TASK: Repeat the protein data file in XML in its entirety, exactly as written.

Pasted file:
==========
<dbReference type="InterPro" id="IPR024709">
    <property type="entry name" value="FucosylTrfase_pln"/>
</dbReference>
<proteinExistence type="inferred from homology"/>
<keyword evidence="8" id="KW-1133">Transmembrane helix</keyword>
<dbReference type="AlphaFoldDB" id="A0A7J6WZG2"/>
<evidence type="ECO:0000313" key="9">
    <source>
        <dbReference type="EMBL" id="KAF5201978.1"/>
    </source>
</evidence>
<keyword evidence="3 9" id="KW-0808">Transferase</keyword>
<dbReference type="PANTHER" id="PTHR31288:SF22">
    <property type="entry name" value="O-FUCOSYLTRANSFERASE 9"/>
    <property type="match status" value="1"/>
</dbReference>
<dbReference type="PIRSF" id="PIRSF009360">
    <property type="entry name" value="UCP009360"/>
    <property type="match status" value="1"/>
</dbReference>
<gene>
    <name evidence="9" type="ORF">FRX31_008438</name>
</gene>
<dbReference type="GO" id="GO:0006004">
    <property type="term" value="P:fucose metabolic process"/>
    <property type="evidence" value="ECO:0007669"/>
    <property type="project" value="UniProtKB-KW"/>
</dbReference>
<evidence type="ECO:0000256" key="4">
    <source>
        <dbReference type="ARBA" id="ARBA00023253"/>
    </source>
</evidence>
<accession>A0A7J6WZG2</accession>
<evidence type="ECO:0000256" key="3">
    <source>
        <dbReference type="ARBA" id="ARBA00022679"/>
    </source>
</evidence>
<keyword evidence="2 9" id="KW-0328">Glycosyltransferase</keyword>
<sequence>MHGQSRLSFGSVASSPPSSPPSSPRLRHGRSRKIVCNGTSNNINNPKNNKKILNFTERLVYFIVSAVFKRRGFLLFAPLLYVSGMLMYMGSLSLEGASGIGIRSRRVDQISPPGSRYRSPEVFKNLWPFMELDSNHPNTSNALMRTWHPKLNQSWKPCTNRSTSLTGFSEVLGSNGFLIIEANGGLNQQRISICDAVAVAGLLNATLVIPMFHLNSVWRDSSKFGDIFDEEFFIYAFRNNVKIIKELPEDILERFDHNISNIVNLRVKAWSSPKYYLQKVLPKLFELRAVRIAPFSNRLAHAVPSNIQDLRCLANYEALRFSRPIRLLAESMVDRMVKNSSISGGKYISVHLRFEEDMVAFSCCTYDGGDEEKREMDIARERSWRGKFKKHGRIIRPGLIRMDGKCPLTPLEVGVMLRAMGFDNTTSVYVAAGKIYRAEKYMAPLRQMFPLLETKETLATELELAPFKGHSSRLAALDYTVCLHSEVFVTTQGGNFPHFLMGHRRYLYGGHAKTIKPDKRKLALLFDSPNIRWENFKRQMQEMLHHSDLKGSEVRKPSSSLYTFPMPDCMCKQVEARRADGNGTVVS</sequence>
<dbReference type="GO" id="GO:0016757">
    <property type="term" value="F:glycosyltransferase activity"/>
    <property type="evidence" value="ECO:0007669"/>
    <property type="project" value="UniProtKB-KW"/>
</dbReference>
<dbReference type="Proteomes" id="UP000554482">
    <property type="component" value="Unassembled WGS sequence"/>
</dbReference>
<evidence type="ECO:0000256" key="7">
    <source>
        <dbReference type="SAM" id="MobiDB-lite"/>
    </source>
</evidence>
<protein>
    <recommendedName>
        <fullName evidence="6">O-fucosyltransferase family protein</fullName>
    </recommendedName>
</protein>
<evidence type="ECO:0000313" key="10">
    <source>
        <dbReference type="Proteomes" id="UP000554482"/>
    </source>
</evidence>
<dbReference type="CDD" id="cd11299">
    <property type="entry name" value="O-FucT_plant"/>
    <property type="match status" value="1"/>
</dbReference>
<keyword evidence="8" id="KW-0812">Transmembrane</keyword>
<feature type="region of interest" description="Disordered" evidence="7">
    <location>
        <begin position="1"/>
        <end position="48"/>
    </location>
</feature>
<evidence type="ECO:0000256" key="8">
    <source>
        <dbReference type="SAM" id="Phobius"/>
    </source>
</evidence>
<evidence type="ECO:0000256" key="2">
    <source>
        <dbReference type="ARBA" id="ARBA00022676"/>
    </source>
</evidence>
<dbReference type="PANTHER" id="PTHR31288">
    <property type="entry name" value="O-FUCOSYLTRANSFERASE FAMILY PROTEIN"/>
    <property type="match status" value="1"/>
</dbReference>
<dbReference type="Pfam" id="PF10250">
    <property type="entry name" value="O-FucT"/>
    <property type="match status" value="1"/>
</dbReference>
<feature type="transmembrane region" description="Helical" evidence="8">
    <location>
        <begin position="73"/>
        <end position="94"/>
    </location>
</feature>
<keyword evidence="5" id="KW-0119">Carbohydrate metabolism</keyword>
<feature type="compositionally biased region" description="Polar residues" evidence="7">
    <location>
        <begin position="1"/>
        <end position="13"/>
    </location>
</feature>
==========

<dbReference type="InterPro" id="IPR024709">
    <property type="entry name" value="FucosylTrfase_pln"/>
</dbReference>
<proteinExistence type="inferred from homology"/>
<keyword evidence="8" id="KW-1133">Transmembrane helix</keyword>
<dbReference type="AlphaFoldDB" id="A0A7J6WZG2"/>
<evidence type="ECO:0000313" key="9">
    <source>
        <dbReference type="EMBL" id="KAF5201978.1"/>
    </source>
</evidence>
<keyword evidence="3 9" id="KW-0808">Transferase</keyword>
<dbReference type="PANTHER" id="PTHR31288:SF22">
    <property type="entry name" value="O-FUCOSYLTRANSFERASE 9"/>
    <property type="match status" value="1"/>
</dbReference>
<dbReference type="PIRSF" id="PIRSF009360">
    <property type="entry name" value="UCP009360"/>
    <property type="match status" value="1"/>
</dbReference>
<gene>
    <name evidence="9" type="ORF">FRX31_008438</name>
</gene>
<dbReference type="GO" id="GO:0006004">
    <property type="term" value="P:fucose metabolic process"/>
    <property type="evidence" value="ECO:0007669"/>
    <property type="project" value="UniProtKB-KW"/>
</dbReference>
<evidence type="ECO:0000256" key="4">
    <source>
        <dbReference type="ARBA" id="ARBA00023253"/>
    </source>
</evidence>
<accession>A0A7J6WZG2</accession>
<evidence type="ECO:0000256" key="3">
    <source>
        <dbReference type="ARBA" id="ARBA00022679"/>
    </source>
</evidence>
<keyword evidence="2 9" id="KW-0328">Glycosyltransferase</keyword>
<sequence>MHGQSRLSFGSVASSPPSSPPSSPRLRHGRSRKIVCNGTSNNINNPKNNKKILNFTERLVYFIVSAVFKRRGFLLFAPLLYVSGMLMYMGSLSLEGASGIGIRSRRVDQISPPGSRYRSPEVFKNLWPFMELDSNHPNTSNALMRTWHPKLNQSWKPCTNRSTSLTGFSEVLGSNGFLIIEANGGLNQQRISICDAVAVAGLLNATLVIPMFHLNSVWRDSSKFGDIFDEEFFIYAFRNNVKIIKELPEDILERFDHNISNIVNLRVKAWSSPKYYLQKVLPKLFELRAVRIAPFSNRLAHAVPSNIQDLRCLANYEALRFSRPIRLLAESMVDRMVKNSSISGGKYISVHLRFEEDMVAFSCCTYDGGDEEKREMDIARERSWRGKFKKHGRIIRPGLIRMDGKCPLTPLEVGVMLRAMGFDNTTSVYVAAGKIYRAEKYMAPLRQMFPLLETKETLATELELAPFKGHSSRLAALDYTVCLHSEVFVTTQGGNFPHFLMGHRRYLYGGHAKTIKPDKRKLALLFDSPNIRWENFKRQMQEMLHHSDLKGSEVRKPSSSLYTFPMPDCMCKQVEARRADGNGTVVS</sequence>
<dbReference type="GO" id="GO:0016757">
    <property type="term" value="F:glycosyltransferase activity"/>
    <property type="evidence" value="ECO:0007669"/>
    <property type="project" value="UniProtKB-KW"/>
</dbReference>
<dbReference type="Proteomes" id="UP000554482">
    <property type="component" value="Unassembled WGS sequence"/>
</dbReference>
<evidence type="ECO:0000256" key="7">
    <source>
        <dbReference type="SAM" id="MobiDB-lite"/>
    </source>
</evidence>
<protein>
    <recommendedName>
        <fullName evidence="6">O-fucosyltransferase family protein</fullName>
    </recommendedName>
</protein>
<evidence type="ECO:0000313" key="10">
    <source>
        <dbReference type="Proteomes" id="UP000554482"/>
    </source>
</evidence>
<dbReference type="CDD" id="cd11299">
    <property type="entry name" value="O-FucT_plant"/>
    <property type="match status" value="1"/>
</dbReference>
<keyword evidence="8" id="KW-0812">Transmembrane</keyword>
<feature type="region of interest" description="Disordered" evidence="7">
    <location>
        <begin position="1"/>
        <end position="48"/>
    </location>
</feature>
<evidence type="ECO:0000256" key="8">
    <source>
        <dbReference type="SAM" id="Phobius"/>
    </source>
</evidence>
<evidence type="ECO:0000256" key="2">
    <source>
        <dbReference type="ARBA" id="ARBA00022676"/>
    </source>
</evidence>
<dbReference type="PANTHER" id="PTHR31288">
    <property type="entry name" value="O-FUCOSYLTRANSFERASE FAMILY PROTEIN"/>
    <property type="match status" value="1"/>
</dbReference>
<dbReference type="Pfam" id="PF10250">
    <property type="entry name" value="O-FucT"/>
    <property type="match status" value="1"/>
</dbReference>
<feature type="transmembrane region" description="Helical" evidence="8">
    <location>
        <begin position="73"/>
        <end position="94"/>
    </location>
</feature>
<keyword evidence="5" id="KW-0119">Carbohydrate metabolism</keyword>
<feature type="compositionally biased region" description="Polar residues" evidence="7">
    <location>
        <begin position="1"/>
        <end position="13"/>
    </location>
</feature>